The recent passing of Amy ‘Dolly’ Everett has struck a chord across Australia, with thousands of people expressing their sadness over her death and sharing messages of support to her family. Our thoughts are also with the Everett’s, Dolly’s friends and the communities to whom she was connected.
Much coverage about Dolly in the news and social media has focused on cyberbullying, shifting the focus from the loss of a young life.
The widespread exposure of the suicide of Dolly may have raised feelings of distress for some people. I would encourage anyone who is going through a tough time to seek support. Talking to a trusted relative or friend, a counsellor, GP, or online services such as Lifeline and eheadspace can help.
It is important to recognise that suicide is rarely the result of a single event or factor and is a complex and multi-faceted issue. It is usually a result of a person feeling hopeless about life due to a combination of biological, psychological and environmental factors.
Australian Bureau of Statistics data released in 2016, again identified suicide as the leading cause of death for school aged children. Each week we lose eight children and young people to suicide and as a country we need to continue to work together to change this.
headspace School Support teams respond to suicide notifications every week in secondary schools across Australia. headspace will be expanding its work in schools as a delivery partner, along with Early Childhood Australia, for the new mental health education initiative run by beyondblue. This initiative will help improve student understanding of mental health as well as continuing to support school communities impacted by suicide.
headspace also has 101 centres across Australia providing mental health support services to young people aged 12-25. In June 2017, the Federal Government announced that a new headspace centre will be opening in Katherine. Suicide rates of school aged children in the Northern Territory are the highest in Australia. Young people in the Northern Territory die by suicide at more than four times the rate of any other state or territory, with many of these being Aboriginal young people. Our new headspace centre will provide much-needed support and services on youth mental health and wellbeing in this remote area of the country.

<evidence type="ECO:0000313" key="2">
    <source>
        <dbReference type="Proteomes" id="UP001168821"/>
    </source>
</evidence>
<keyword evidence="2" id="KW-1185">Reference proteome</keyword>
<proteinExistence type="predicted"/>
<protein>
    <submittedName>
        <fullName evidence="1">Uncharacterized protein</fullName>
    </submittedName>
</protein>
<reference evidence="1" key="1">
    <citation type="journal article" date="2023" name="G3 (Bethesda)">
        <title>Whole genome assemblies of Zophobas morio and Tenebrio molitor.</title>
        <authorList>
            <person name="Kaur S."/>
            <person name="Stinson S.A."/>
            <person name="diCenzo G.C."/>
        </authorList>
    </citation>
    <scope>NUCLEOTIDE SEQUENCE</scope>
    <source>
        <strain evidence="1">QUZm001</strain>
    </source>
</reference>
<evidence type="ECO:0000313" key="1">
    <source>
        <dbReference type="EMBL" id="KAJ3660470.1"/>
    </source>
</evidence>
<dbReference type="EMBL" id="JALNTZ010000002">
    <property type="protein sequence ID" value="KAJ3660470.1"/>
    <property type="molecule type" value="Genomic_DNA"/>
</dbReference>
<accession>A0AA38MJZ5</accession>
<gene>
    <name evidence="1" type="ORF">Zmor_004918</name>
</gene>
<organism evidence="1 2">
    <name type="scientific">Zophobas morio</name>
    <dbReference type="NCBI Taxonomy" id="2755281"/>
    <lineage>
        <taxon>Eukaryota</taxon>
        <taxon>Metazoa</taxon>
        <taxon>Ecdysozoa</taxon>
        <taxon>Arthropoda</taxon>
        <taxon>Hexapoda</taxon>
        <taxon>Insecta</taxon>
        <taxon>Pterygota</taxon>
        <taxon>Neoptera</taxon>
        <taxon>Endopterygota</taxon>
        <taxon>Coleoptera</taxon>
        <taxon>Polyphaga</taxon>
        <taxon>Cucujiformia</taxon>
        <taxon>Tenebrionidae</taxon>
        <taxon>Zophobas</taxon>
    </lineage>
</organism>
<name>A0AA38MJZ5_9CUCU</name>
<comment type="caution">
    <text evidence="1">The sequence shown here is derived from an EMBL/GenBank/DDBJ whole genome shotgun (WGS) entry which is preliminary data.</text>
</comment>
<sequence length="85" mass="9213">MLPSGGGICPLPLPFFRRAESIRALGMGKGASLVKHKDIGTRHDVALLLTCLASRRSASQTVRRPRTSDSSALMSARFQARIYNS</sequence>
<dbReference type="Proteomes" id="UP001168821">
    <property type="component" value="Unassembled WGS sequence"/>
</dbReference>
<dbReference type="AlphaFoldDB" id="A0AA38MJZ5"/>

Ensuring that our young people have access to youth friendly mental health services is just one part of the puzzle; it’s imperative that young people learn ways to look after their mental health and have trusted adults they can reach out to if they’re feeling distressed or overwhelmed.
I would encourage anyone supporting a young person, as well as friends, to inform themselves so that they can recognise when someone might be going through a tough time. There are a number of resources available on the headspace website, as well as from many other organisations, that provide information and advice on mental health and other topics relating to young people’s wellbeing.
The need for sustained efforts to support young people with mental health issues is vital; because any life lost to suicide is too many. The responsibility to reduce suicide requires ongoing investment and lies with the whole community – health professionals, friends, parents, schools and government. In collaborative and supportive efforts, we can stop this tide of preventable deaths.
If you or someone you know is struggling, visit headspace.org.au to find your nearest centre or call eheadspace on 1800 650 890.
Adding help-seeking information to stories (online, print and broadcast) can provide somewhere for people who may be adversely impacted by the coverage to find professional support.
Kids Helpline: 1800 55 1800 www.kidshelpline.com.au
headspace: 1800 650 890 www.headspace.org.au
Lifeline: 13 11 14 www.lifeline.org.au
Suicide Call Back Service: 1300 659 467 www.suicidecallbackservice.org.au
MensLine Australia: 1300 789 978 www.mensline.org.au
beyondblue: 1300 224 636 www.beyondblue.org.au